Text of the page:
It may not qualify as a mass exit—at least not yet—but six state boards of education are scrambling to find new schools chiefs after a recent spate of retirements, job changes, and resignations.
Looked at another way, one-quarter of the 24 states with board-appointed commissioners or superintendents—Florida, Illinois, Kansas, Kentucky, Louisiana, and Massachusetts—are in the market for new education leaders. Connecticut’s board wrapped up its search for a commissioner earlier this month.
“It’s a huge amount of turnover in a small cadre of individuals,” said Brenda L. Welburn, the executive director of the Alexandria, Va.-based National Association of State Boards of Education, referring to the 50 education chiefs.
But others are not surprised.
“In the general scheme of things, it might be high for one time,” said Scott Montgomery, a co-chief operating officer of the Washington-based Council of Chief State School Officers. But he said the months after elections typically are a prime time for turnover in state government.
Mr. Montgomery pointed to a survey on chiefs’ tenures conducted by his organization in 2004 showing that 10 appointed chiefs had started within the first year and a half after the 2002 elections.
The turnover in 2003 and 2004, he wrote in an e-mail last week, “makes the current number of vacancies look about ‘normal.’ ”
Two of the current vacancies do appear to be election-related. Bob Corkins, Kansas’ politically conservative commissioner, resigned after moderates who opposed his appointment gained a majority on the state board. In Illinois, Randy J. Dunn, whose contract would have expired at the end of this month because of a state law preventing the superintendent from serving longer than the incumbent governor’s term, left in December to become the president of Murray State University in Murray, Ky.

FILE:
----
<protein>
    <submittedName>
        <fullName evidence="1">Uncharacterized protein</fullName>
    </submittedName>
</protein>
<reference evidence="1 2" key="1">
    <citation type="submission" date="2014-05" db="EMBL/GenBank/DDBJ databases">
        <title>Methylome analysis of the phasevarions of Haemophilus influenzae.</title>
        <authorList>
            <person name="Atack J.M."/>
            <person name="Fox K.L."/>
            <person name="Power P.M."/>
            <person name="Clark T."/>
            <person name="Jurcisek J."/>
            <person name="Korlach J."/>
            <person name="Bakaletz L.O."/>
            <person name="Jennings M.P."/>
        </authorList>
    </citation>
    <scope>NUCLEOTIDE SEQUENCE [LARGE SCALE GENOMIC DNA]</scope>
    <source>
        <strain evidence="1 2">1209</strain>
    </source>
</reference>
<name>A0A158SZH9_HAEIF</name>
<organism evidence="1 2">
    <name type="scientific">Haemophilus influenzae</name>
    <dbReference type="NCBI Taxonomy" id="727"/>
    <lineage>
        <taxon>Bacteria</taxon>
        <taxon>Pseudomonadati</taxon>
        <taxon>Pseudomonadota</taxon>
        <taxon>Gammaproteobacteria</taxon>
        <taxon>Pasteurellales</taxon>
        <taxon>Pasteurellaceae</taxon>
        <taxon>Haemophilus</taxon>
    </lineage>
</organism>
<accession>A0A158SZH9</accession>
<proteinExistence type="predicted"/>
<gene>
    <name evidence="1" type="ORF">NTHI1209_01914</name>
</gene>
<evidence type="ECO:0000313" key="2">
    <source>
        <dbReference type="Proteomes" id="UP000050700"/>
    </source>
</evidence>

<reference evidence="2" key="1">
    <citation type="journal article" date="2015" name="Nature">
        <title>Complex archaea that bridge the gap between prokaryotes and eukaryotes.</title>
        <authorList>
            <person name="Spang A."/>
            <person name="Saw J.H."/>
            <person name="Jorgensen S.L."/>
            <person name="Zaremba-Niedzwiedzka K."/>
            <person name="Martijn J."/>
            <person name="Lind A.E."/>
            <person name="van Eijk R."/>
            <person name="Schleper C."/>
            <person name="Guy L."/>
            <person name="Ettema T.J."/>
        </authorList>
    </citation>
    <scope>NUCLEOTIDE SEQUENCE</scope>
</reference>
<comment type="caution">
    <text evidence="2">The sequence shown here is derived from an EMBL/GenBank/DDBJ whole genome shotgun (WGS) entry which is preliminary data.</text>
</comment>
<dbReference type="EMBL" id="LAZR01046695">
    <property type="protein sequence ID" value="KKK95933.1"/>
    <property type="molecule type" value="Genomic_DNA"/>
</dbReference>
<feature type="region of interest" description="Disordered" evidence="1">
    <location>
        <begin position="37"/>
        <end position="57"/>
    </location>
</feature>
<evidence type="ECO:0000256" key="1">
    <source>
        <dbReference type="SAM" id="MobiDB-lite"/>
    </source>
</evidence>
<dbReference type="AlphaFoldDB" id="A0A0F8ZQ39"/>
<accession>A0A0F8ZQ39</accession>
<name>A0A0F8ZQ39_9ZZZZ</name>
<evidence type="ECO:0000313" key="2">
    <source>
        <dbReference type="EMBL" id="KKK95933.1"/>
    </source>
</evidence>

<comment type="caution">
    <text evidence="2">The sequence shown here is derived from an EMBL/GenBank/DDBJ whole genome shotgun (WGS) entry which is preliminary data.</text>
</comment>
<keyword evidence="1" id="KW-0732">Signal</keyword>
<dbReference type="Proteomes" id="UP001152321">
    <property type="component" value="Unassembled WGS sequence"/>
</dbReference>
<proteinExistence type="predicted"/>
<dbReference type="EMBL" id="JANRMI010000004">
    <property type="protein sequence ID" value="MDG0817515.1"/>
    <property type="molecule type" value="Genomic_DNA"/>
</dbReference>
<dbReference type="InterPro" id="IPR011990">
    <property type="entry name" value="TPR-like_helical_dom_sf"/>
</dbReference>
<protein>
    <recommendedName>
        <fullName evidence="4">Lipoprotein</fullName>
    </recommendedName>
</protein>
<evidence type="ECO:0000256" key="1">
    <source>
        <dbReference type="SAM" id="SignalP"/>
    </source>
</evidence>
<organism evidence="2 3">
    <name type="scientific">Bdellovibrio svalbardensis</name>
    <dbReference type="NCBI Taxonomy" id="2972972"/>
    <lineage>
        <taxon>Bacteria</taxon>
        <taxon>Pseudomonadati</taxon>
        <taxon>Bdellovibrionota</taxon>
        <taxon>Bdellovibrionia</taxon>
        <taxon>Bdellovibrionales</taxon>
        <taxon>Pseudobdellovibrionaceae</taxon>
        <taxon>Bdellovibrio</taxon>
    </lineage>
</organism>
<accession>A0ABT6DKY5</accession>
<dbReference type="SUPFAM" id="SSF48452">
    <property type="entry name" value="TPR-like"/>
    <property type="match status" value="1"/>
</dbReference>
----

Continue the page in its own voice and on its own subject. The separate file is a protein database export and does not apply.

Of the four remaining, three are retiring, and one accepted a position elsewhere.
Ms. Welburn, whose organization is assisting state officials in the search for candidates in Kansas and Massachusetts, thinks that a factor other than politics may be at work: Many in the education community—both teachers and administrators—belong to the baby boom generation, she noted, which is reaching retirement age.
Because of retirements, job changes, and resignations, six states are searching for chief state school officers.
Résumé: State education commissioner since 2004. Served as chief of staff to his predecessor, Jim Horne, and held other positions in the state education department since 1984. Former teacher.